Benefit cuts cash ‘for the most needy’

LESS than £55,000 has been made available to help Whitby people most affected by impending cuts to housing benefit.

The Department for Work and Pensions has made the cash available to Scarborough Borough Council as part of a discretionary housing payment fund.

Fears have been raised that the reforms, the first of which are set to come into force in April, could lead to a drastic increase in homelessness.

However, Minister for Welfare Reform Lord David Freud said the payments would ensure a safety net for the most vulnerable.

Payments from the £54,355 will be allocated by the council to those in the greatest need.

The council received the cash as part of the £2 million grant for the whole of the Yorkshire and Humber region.

David Ponton-Brown, the council’s benefits manager, said: “The additional discretionary housing payment fund increase for Scarborough is welcomed as this will enable us to target those in greatest need.

“However this is only intended as short-term financial support and covers only a fraction of the overall monetary loss tenants claiming housing benefit in the private rented sector face over the next three years.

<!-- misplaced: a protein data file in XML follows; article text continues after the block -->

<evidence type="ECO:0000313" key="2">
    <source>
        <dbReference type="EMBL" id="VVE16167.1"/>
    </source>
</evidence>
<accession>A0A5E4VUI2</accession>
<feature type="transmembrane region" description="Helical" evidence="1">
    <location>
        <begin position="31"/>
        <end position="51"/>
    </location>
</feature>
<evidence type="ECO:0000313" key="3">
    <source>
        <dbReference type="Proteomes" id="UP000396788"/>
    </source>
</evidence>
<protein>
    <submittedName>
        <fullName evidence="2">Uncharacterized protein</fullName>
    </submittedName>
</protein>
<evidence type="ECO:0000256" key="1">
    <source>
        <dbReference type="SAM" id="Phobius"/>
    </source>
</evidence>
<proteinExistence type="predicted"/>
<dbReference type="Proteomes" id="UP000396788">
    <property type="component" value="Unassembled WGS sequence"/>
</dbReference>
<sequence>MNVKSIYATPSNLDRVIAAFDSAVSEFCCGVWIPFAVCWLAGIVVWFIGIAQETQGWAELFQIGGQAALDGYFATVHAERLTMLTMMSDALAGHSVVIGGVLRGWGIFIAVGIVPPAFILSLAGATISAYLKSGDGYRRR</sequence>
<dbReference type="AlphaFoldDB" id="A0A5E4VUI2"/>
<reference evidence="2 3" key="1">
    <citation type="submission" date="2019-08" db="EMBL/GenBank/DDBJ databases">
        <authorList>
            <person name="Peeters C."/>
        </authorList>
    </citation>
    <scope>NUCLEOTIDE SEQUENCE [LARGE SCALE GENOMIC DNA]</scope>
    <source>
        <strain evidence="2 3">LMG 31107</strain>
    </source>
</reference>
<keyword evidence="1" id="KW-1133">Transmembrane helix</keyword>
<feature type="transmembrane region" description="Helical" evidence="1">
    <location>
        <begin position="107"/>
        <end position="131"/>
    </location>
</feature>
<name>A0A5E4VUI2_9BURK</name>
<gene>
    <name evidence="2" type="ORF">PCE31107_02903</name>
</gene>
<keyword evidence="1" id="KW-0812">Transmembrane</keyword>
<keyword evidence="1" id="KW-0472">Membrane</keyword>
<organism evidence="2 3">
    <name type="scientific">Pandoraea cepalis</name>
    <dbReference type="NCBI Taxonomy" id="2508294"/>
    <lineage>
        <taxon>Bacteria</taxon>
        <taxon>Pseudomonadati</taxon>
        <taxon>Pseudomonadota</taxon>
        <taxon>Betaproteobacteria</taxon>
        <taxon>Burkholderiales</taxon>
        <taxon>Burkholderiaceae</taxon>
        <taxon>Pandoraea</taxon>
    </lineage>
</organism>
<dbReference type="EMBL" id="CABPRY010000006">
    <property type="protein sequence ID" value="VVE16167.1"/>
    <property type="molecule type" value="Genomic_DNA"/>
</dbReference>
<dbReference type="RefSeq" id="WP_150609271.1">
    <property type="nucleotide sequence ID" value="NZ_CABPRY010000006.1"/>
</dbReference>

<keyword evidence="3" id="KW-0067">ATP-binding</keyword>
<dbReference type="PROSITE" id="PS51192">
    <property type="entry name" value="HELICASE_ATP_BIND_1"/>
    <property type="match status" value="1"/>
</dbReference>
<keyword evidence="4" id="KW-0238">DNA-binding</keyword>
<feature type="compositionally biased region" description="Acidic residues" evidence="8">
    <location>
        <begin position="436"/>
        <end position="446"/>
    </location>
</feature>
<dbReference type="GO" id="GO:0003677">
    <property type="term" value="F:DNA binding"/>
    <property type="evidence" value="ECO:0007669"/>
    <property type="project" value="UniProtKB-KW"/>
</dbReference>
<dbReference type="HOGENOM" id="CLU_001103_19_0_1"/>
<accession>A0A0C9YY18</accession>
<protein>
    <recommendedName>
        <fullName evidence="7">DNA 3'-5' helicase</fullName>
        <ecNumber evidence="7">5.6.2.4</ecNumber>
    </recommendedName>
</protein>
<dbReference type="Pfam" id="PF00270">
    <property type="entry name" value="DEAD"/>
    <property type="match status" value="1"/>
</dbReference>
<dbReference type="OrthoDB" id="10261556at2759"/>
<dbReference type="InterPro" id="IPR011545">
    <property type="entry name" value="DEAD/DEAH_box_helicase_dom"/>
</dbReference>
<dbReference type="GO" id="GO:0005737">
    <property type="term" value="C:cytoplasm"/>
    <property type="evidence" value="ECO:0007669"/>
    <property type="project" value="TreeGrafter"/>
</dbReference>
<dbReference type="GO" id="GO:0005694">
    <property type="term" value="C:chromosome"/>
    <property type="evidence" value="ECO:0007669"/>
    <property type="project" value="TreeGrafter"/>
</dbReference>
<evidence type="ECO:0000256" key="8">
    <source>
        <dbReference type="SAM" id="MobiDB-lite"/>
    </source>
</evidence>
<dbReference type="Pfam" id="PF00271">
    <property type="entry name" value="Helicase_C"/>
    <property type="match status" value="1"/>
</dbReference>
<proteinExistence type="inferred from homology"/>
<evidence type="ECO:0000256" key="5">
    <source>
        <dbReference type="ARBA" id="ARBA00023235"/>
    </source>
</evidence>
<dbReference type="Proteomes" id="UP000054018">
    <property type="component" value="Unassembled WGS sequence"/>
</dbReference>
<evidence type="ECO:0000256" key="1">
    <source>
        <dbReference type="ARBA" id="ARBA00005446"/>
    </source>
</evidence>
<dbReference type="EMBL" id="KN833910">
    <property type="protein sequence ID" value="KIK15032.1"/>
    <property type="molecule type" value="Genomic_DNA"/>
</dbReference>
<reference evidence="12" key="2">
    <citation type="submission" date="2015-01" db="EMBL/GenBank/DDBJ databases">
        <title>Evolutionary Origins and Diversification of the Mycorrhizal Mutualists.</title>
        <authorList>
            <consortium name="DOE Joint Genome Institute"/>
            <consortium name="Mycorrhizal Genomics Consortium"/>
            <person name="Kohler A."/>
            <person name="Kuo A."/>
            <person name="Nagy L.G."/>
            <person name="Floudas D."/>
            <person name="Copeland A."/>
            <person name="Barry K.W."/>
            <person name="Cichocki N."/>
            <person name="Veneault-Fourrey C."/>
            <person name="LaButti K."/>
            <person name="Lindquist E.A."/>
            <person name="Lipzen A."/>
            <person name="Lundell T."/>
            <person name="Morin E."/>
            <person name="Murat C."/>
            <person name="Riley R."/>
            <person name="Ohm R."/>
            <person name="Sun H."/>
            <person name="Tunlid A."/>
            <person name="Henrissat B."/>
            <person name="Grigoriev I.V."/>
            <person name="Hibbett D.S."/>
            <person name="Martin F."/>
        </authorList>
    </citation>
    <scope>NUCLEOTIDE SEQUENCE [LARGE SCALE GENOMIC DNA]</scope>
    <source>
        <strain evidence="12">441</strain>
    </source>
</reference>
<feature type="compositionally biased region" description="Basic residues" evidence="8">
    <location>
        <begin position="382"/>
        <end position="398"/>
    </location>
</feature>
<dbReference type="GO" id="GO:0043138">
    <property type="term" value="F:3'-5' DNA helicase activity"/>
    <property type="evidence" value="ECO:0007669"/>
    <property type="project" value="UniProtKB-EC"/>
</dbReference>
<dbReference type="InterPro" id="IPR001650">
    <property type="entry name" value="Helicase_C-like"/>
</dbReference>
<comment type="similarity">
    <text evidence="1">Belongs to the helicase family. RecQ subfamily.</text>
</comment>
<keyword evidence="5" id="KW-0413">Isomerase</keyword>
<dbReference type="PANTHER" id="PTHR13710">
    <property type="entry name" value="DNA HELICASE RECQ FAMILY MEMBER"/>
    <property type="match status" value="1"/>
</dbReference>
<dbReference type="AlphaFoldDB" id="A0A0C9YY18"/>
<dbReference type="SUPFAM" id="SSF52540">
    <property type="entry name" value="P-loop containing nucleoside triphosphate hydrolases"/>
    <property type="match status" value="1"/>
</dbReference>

“We are writing to over 3,000 individual tenants over the coming months to explain what is happening and are undertaking a number of awareness sessions for residential landlords, registered social landlords and voluntary agencies.”

The changes to housing benefit will be introduced on a phased basis. At first only new tenants renting in the private sector will be affected, but existing tenants will see their weekly entitlement go down due to reductions in the way local housing allowance rates are calculated.

A full report to the council’s cabinet outlining the changes and the likely effects on the local economy was presented in December.

Changes that mean single people under 35 will only be paid benefit for a single room in a shared house will greatly increase the need for shared accommodation and houses in multiple occupation in Scarborough.

However, currently it is unknown whether the existing supply of shared housing within the borough will meet the increase in need.